Monday, 28 November 2011

A Film is Not a Film is a Film is Not a Film. Is it? Yes, it is.

[The past month’s silence was due to forced recuperation, to let my shoulder heal. I thought I could keep using my computer with one hand, but I often kept using my recently-operated arm out of habit, causing serious aches and making the whole healing process even more damn laboured and prolonged. I’ve watched a few films while in rest-mode, and the shoulder is recovering nicely now, so I think I’m back on track.

Thought I’d start up again by talking about the most recently viewed film this past month. It’s been one hell of a stop-start year, but it’s good to be back.]

THIS IS NOT A FILM (Jafar Panahi/ Mojtaba Mirtahmasb; Iran; 2011)

What we already know about the film:

-        Panahi created this film earlier this year, with the help of his friend and documentary filmmaker Mojtaba Mirtahmasb, while under house arrest.

-        On 20 December 2010 he was handed a six-year prison sentence and 20-year ban on making film, writing screenplays, talking to the media, and leaving Iran. In the film we see Panahi waiting to see whether his sentence will be reduced at all.

-        The film is deemed an “effort” and fervently not a film, as a means to deftly and defiantly side-step the ban.

-        It focuses on Panahi, at home, attempting to outline the film he had started to make, but now cannot complete. He tries to map out scenes in his living room, but is repeatedly frustrated at not being to find the truth of both showing what the film could have been and also the meaning of filming this “effort” in the first place.

-        Thus, the (non)-film can be viewed as a masterclass in querying and analysing the very nature of making film, assessing the heart, the engine, the assembly, the soul, the meaning and the means of constructing film.

-        The film was smuggled out of Iran on a UBS stick tucked inside either a cake or a loaf of bread.

Some personal musings after seeing the film;

-        Panahi’s grace, determination, frustration and natural eloquence in front of the camera make this perhaps the most riveting performance I’ve seen this year. Yes, performance – this may be a non-film, but Panahi himself willingly expresses his intention to place himself as an actor within this “effort”, as acting is not a banned activity.

-        Panahi’s pedagogical lessons on making film reflect themselves in the body of the film. Panahi spends a moment reflecting on a scene in Crimson Gold, where the main character, Hossein, has to exit a jewellers shop and appears to be suffering from a sudden energy-sapping ailment. Panahi describes the surprises that can be delivered by working with amateur actors, as the actor’s instructions to appear unwell are translated into, what is for Panahi, a sublime unscriptable moment with the most unusual eye-rolling expression that he could never have asked for. It is this ‘unscriptability’ of filmmaking that Panahi finds so joyful, and he seems agitated that he is unable to achieve the same thing simply by “telling the story” of the unmade film (“If we could tell a film, then why make a film?”). Yet the expression he has on his face when he stops in mid-sentence during the telling of one scene is exactly this kind of ‘unscriptability’ that he finds compelling. For ten enthralling seconds, maybe more, Panahi face reads so many microscopic, barely noticeable emotions, as he halts, thinks, tries to continue for a few more words, stops, gets lost in thought again, struggles to find words, then finally picks out the words of disappointment he’s been looking for to describe his turmoil at not expressing what he truly wants to express. This one brief moment seems to encapsulate and embody the spirit of the entire film.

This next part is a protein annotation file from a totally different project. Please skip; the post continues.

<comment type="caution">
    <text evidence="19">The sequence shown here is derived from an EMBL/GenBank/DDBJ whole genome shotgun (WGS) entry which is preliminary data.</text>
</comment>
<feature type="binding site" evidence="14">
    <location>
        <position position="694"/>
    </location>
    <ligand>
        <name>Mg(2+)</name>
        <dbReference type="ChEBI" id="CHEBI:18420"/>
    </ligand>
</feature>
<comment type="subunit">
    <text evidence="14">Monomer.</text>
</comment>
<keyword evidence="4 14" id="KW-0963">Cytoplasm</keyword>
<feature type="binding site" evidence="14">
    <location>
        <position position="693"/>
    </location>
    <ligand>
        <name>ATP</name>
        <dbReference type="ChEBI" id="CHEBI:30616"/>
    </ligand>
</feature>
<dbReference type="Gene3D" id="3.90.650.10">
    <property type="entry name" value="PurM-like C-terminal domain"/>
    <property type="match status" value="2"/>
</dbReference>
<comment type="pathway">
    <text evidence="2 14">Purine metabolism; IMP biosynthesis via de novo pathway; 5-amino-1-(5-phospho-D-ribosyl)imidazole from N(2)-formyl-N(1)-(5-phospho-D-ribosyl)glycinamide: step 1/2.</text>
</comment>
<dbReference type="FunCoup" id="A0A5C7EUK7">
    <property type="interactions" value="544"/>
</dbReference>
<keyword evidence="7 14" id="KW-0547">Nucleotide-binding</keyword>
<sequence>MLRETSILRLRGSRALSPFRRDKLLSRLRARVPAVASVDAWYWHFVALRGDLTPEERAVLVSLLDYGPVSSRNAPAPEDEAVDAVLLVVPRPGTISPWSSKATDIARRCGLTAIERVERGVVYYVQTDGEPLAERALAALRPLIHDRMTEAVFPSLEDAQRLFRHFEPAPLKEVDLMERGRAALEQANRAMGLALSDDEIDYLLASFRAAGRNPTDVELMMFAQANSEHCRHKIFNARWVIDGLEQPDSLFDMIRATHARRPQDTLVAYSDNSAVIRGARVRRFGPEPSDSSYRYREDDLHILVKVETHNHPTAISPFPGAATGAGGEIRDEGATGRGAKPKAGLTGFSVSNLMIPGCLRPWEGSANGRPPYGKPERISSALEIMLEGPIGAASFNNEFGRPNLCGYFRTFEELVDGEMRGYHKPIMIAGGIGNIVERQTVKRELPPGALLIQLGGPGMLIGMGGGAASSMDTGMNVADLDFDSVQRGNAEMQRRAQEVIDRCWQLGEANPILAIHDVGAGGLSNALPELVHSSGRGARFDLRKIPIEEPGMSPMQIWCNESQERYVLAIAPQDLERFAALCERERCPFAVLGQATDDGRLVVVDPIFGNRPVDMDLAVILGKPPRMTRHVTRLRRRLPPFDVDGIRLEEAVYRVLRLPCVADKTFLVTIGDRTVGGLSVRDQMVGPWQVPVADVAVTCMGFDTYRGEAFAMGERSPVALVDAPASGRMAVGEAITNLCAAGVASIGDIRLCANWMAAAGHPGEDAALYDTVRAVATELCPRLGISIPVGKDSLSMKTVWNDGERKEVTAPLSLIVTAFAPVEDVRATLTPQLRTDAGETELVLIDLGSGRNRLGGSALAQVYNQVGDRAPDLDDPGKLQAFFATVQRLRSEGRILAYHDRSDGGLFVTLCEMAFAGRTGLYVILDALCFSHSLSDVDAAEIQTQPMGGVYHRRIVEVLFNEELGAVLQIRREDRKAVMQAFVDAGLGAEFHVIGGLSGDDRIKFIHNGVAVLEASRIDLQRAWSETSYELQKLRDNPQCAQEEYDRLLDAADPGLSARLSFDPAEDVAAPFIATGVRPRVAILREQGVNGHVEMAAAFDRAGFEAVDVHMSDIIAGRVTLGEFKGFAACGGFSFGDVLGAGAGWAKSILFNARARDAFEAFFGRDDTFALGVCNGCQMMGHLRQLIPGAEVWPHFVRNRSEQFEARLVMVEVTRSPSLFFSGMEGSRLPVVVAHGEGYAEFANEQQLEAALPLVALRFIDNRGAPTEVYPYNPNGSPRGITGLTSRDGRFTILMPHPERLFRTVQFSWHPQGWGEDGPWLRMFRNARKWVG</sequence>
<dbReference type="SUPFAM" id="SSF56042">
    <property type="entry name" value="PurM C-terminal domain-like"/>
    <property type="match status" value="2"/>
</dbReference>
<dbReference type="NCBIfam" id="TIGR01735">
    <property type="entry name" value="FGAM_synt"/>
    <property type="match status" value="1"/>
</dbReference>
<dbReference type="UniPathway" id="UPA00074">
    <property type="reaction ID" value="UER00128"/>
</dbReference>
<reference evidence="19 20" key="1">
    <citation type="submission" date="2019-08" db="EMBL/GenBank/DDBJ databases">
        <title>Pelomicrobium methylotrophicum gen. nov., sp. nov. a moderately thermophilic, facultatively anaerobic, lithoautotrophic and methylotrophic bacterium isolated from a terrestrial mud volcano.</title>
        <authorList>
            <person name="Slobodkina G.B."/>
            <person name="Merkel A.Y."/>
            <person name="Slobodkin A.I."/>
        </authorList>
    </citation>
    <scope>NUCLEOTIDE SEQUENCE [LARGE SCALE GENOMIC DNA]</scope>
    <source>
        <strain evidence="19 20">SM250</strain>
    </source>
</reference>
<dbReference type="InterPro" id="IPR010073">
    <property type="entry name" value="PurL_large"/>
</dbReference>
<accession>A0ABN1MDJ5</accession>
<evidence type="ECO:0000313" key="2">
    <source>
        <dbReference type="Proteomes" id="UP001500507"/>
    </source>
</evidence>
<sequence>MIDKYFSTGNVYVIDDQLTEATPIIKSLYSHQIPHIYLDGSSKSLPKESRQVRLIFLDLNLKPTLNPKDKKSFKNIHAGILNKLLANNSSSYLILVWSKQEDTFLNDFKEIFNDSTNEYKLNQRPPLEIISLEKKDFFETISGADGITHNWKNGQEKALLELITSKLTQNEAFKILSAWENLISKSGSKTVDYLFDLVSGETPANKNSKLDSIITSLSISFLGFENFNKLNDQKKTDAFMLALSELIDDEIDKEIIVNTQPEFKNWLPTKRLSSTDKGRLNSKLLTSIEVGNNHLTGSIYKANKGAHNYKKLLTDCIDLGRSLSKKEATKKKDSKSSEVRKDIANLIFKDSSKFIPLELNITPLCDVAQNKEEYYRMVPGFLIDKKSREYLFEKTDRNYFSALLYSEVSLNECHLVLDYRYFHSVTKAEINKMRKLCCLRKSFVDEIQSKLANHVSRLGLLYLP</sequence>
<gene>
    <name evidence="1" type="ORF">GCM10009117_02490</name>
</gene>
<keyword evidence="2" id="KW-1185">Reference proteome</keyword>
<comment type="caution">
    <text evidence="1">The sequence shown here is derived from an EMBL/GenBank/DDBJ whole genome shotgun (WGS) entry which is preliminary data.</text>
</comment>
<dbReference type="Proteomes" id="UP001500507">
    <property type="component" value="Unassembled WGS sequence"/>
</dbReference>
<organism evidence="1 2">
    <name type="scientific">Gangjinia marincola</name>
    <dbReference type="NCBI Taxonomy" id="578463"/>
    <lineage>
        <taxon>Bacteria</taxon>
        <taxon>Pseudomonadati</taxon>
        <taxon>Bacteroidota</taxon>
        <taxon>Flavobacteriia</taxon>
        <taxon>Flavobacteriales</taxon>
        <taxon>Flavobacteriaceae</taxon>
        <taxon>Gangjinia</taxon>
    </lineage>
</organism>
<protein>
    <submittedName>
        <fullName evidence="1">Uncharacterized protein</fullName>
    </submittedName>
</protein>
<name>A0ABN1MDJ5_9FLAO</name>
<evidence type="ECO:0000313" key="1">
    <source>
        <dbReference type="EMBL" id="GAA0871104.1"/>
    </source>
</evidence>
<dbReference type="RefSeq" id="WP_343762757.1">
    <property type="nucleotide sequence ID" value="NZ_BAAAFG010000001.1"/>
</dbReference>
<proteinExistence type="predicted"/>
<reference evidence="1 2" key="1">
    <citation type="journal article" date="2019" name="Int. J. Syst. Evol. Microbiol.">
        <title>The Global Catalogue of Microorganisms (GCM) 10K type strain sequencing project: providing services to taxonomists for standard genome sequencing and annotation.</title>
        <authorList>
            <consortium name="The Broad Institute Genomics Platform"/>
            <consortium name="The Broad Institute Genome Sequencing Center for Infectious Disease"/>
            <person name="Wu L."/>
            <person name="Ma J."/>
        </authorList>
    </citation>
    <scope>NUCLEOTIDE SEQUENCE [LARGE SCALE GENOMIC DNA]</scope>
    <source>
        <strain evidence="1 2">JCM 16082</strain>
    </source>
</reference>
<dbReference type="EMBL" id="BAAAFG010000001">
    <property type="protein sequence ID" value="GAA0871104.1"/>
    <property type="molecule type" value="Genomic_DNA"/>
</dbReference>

-        His daughter’s pet iguana Igi also provides unscriptable ballast for the film, providing moments of humour as it clambers over Panahi, precariously scales a bookcase, and refuses to eat its food, like a spoilt child. But Igi is not only Panahi’s comic foil but also a quiet reminder of Panahi’s own trapped state, climbing the walls inside his own apartment.

-        A small interruption from a tiny yappy dog throws another spontaneously lovely spanner of hilarity into the works, seemingly proving that the old adage that you should never work with children or animals is true.

-        The air of spontaneity may seem thick, but the ‘effort’-makers are happy to allow the film to show its constructed-ness loud and clear – the obvious example is the impression of time elapsing over one day, yet various timecodes in the film clearly show us this is not the case.

-        Panahi’s desire to continuously strip back the content of what he is filming to find the truth is thrillingly admirable. The film is perhaps not-a-film because it is also the record of many different films starting and then stopping. This repeated search to find the heart of what he is trying to express creates an intricately-layered and rich delight that could take many moons to unpick and analyse.

-        I’m glad the USB stick was safely recovered from the cake/bread. It would have been heart-breaking if it had been accidentally eaten. I once nearly ate a USB stick that I dropped in a bowl of muesli. I was tired and addled, and the stick fell out of my shirt-pocket when I was leaning across the bowl to grab the milk. It looked like a large date when I scooped it up on my spoon. I’ve been unreasonably prone to habitual and fastidious inspections of bowls of muesli ever since.